A $2.7 million luxury Hamilton Island apartment sale signed up in September 2007 before the onset of the GFC, was lost by the seller over demands that the buyers sign a covenant to comport to the island’s “rules”.
Given the island’s leasehold tenure, ministerial approval and that of the head-lessor – Hamilton Island Enterprises – was required to give effect to the developer’s transfer of the apartment by way of sub-lease to the buyers, Keith and Jeanette Ronson.
It fell to the developer to ensure these consents were produced for settlement when it was called for, in August 2009.
As a pre-condition for its consent, HIE required the buyer to sign a covenant that the buyers contended asserted entitlements beyond those reserved to it under the sub-lease.
These “rules” – which fortuitously had only recently been considered by the Court of Appeal – were held to be contrary to the buyers’ right to quiet enjoyment and imposed restrictions which were “unrelated to the contract” and “would work to render nugatory” other rights under the sub-lease.
Among many over-reaches, the rules imposed greater restrictions on the use of motor vehicles on the island than did the sub-lease and could even allow HIE to prevent the buyers from even entering the island at all.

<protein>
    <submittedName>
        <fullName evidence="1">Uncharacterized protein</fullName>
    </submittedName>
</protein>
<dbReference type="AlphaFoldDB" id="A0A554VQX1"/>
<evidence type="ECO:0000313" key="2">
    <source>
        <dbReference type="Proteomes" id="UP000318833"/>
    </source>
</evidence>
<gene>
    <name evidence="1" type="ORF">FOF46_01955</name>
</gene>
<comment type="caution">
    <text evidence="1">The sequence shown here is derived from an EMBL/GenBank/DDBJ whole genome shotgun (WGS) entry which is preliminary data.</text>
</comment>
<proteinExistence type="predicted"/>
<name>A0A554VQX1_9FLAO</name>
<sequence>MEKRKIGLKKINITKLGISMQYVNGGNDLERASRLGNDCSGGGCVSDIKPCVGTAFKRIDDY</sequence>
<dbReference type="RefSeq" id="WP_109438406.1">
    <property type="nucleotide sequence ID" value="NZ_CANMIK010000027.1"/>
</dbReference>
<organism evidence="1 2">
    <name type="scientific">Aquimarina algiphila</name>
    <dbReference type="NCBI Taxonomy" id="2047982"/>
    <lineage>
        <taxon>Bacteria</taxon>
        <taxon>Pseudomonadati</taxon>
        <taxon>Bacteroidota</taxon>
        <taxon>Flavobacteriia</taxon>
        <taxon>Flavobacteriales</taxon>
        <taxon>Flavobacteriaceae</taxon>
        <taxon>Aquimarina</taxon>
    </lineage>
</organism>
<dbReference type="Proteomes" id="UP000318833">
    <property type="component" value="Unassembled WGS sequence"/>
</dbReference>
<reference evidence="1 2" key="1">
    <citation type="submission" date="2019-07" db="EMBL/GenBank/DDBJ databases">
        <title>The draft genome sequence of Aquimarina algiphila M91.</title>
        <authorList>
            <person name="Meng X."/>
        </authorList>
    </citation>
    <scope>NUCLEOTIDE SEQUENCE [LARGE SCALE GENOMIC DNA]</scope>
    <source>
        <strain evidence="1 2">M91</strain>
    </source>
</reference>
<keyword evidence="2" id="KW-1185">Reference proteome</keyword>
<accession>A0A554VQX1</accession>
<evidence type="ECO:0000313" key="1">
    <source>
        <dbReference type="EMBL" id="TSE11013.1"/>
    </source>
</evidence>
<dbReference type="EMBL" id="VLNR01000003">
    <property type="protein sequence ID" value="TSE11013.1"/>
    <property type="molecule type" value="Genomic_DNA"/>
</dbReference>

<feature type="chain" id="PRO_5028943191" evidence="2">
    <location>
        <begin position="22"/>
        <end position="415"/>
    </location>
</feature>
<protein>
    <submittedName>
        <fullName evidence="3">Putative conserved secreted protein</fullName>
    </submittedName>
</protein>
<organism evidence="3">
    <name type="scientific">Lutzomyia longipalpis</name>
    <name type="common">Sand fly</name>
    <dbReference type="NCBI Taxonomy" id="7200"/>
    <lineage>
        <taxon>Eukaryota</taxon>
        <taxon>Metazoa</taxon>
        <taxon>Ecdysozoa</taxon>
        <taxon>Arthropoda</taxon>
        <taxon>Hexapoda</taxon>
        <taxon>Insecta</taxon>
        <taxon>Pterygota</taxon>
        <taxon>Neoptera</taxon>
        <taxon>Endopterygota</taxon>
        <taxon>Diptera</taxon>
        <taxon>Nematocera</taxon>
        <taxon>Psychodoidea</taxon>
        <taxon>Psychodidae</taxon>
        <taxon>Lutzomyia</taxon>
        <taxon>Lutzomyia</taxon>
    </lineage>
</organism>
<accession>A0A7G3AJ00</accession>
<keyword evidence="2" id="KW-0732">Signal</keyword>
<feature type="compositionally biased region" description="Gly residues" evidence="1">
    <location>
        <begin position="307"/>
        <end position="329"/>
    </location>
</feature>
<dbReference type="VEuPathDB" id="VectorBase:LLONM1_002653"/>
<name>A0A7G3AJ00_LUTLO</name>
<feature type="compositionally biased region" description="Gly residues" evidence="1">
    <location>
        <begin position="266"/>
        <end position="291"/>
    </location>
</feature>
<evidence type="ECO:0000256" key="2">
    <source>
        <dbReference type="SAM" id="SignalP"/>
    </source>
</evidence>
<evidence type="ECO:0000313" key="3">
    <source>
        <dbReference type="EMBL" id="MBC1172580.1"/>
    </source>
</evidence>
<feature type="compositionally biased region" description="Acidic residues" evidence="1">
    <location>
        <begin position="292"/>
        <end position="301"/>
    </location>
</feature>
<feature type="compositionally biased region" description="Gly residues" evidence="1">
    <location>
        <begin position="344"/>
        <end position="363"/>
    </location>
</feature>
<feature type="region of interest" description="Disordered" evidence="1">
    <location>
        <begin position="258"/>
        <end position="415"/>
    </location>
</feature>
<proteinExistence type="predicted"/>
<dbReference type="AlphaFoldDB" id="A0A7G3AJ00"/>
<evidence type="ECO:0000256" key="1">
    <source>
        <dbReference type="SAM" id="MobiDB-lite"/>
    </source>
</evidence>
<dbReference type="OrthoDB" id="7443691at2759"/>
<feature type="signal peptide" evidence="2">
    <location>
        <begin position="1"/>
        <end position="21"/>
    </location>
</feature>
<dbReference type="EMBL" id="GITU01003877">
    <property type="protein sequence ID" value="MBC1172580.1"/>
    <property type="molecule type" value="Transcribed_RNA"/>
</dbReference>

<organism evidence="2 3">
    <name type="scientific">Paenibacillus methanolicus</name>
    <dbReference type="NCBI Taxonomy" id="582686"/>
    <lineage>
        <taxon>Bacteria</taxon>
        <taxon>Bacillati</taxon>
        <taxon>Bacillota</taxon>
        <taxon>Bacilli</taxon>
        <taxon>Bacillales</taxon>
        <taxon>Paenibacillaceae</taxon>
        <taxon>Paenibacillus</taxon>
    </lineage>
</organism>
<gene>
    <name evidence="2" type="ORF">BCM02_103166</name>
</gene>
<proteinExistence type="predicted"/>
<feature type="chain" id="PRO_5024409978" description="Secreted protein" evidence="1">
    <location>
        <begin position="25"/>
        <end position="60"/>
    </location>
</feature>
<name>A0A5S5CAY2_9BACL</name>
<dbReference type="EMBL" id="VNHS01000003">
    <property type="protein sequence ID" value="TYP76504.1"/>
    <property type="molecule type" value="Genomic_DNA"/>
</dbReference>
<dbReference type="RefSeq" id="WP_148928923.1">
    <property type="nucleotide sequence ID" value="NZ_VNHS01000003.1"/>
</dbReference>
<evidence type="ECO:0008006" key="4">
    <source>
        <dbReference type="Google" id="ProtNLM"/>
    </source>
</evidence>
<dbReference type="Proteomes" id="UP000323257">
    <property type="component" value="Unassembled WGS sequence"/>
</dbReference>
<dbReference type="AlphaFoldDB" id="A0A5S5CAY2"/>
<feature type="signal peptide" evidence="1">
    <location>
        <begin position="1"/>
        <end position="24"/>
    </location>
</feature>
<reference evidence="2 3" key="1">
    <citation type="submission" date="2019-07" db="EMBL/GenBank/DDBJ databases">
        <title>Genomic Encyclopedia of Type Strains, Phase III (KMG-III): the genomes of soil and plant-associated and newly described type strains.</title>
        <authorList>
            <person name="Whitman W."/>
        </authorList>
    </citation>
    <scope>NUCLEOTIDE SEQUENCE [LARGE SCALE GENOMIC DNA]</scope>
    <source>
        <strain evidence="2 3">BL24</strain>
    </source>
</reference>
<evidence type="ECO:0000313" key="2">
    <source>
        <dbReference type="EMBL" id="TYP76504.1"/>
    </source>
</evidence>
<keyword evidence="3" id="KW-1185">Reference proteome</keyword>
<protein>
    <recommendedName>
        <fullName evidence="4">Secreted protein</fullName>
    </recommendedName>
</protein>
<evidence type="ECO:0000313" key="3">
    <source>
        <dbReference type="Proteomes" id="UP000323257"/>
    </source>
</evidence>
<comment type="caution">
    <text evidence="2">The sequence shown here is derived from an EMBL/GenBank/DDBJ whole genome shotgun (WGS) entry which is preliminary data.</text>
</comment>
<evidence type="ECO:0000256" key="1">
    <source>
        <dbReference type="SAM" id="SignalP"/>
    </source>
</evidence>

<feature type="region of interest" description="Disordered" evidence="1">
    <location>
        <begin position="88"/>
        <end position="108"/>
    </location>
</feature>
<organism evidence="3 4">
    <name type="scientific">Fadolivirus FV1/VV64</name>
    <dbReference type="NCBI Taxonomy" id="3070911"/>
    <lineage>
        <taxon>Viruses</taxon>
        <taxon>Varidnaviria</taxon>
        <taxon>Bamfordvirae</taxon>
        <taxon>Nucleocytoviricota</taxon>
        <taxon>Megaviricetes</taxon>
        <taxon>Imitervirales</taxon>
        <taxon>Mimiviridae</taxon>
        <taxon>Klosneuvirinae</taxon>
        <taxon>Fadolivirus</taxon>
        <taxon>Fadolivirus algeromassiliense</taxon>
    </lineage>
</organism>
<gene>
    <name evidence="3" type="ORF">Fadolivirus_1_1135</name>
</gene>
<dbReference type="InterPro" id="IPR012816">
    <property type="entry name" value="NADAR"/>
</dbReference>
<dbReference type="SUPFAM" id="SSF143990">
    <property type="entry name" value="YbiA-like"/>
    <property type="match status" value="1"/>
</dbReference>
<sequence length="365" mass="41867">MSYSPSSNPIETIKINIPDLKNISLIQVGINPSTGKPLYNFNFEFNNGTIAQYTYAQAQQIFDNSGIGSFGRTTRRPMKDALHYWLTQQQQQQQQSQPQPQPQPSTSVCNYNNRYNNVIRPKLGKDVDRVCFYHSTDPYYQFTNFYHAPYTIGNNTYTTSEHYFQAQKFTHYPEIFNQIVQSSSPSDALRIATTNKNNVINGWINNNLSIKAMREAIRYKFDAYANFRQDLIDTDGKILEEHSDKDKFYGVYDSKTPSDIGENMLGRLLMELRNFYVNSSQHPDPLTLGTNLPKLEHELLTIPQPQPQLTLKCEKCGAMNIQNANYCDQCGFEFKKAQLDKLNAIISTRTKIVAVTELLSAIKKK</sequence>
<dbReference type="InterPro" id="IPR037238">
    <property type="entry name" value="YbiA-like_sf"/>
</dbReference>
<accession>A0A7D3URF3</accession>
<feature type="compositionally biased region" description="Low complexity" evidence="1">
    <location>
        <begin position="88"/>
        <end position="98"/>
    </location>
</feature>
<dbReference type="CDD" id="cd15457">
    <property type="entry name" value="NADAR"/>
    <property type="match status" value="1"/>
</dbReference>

The developer countered that its demand that the Ronsons sign the deed was justified by a clause frequently found in such agreements that “each party must sign all documents and do all things to give full effect to this contract”.
However the Queensland supreme court ruled that requirement contained in such clauses, only refer only to “such documents and things that were reasonably required” and the deed was “an attempt to remake the contract in an important respect”.
Thus the buyer was correct in its refusal to sign the deed and the developer was the party in breach of the contract.
The reverse outcome was reached in relation to the statutory declaration that the buyers were asked to sign as a prerequisite for the ministers approval of the assignment of the sub-lease.
It was a document that could properly be described as one that was necessary to give full effect to contract and its completion would not expose the buyers to any additional obligations diminish their rights under the contract.
Thus the buyer was not entitled to terminate on the basis that at settlement the vendor did not have the written evidence of the ministers approval.